by digby

Ayeyayay, it just doesn't stop. The foreclosure fraud story is gaining steam with new allegations and more AGs throughout the country freezing the system. Today we find out that the bill awaiting signature on the president's desk may contain certain provisions that would exacerbate the problem and nobody seems to know how it got in the bill.

But the big picture is even more daunting. This is a crisis that just seems to have no end. Here's Felix Salmon:

Millions of people have already lost their houses to lenders who didn’t have the proper paperwork, and it’s unlikely they will ever get any redress. For people who haven’t yet been foreclosed upon, however, it could now be a very long time before they lose their house.

The big-picture consequences here are by their nature unpredictable, as no one has a clue how this might all play out. But I can think of a few themes:

  1. Bond investors, who have seen the value of their mortgage-backed debt rise impressively over the past 18 months, could find themselves unable to find any kind of bid at all. The paper will still be cashflowing, but those cashflows will be surrounded by enormous uncertainty, and no one’s going to want to buy them except at extremely deep discounts until the mess is cleared up.
  2. Mortgage servicers will go from being assets to being liabilities, and banks which own mortgage servicers could find themselves on the hook for substantial losses.
  3. The time from default to foreclosure will become indefinite, and as a result there will be a significant uptick in strategic defaults, especially in states with judicial foreclosures.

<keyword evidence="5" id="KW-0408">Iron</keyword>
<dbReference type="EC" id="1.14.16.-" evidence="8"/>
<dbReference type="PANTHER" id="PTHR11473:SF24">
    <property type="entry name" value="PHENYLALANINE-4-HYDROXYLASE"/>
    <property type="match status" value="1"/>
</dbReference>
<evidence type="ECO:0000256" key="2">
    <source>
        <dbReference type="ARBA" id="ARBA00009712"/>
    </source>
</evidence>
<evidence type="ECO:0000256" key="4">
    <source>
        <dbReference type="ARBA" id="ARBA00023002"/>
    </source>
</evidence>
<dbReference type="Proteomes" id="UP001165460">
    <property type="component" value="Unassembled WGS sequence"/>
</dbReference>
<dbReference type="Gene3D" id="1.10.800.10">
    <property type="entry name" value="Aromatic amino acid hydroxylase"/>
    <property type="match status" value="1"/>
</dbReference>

4. The “shadow inventory” of houses which aren’t on the market but will eventually be sold once the bank gets around to foreclosing will grow substantially from its already-enormous level.

All of this is going to be very costly and very unpleasant for all concerned; the only winners I see here are the lawyers. Add in possible securities-fraud charges against investment banks which underwrote a lot of these bonds, and the end result is a level of legal chaos I can barely imagine, in both the civil and criminal courts. And I see no easy way out at all.

From the useless HAMP program to the lack of criminal accountability among the people who created this mess, this situation is basically the result of the misplaced idea that "helping" banks instead of helping people was the way to fix the economy. It's a typical modern American half-assed response that comes of this ridiculous fetish for "markets" and privatization and a corresponding belief that the the government can't directly do anything. When the problem is the market and the private sector, the fallacy of this myopic view becomes obvious.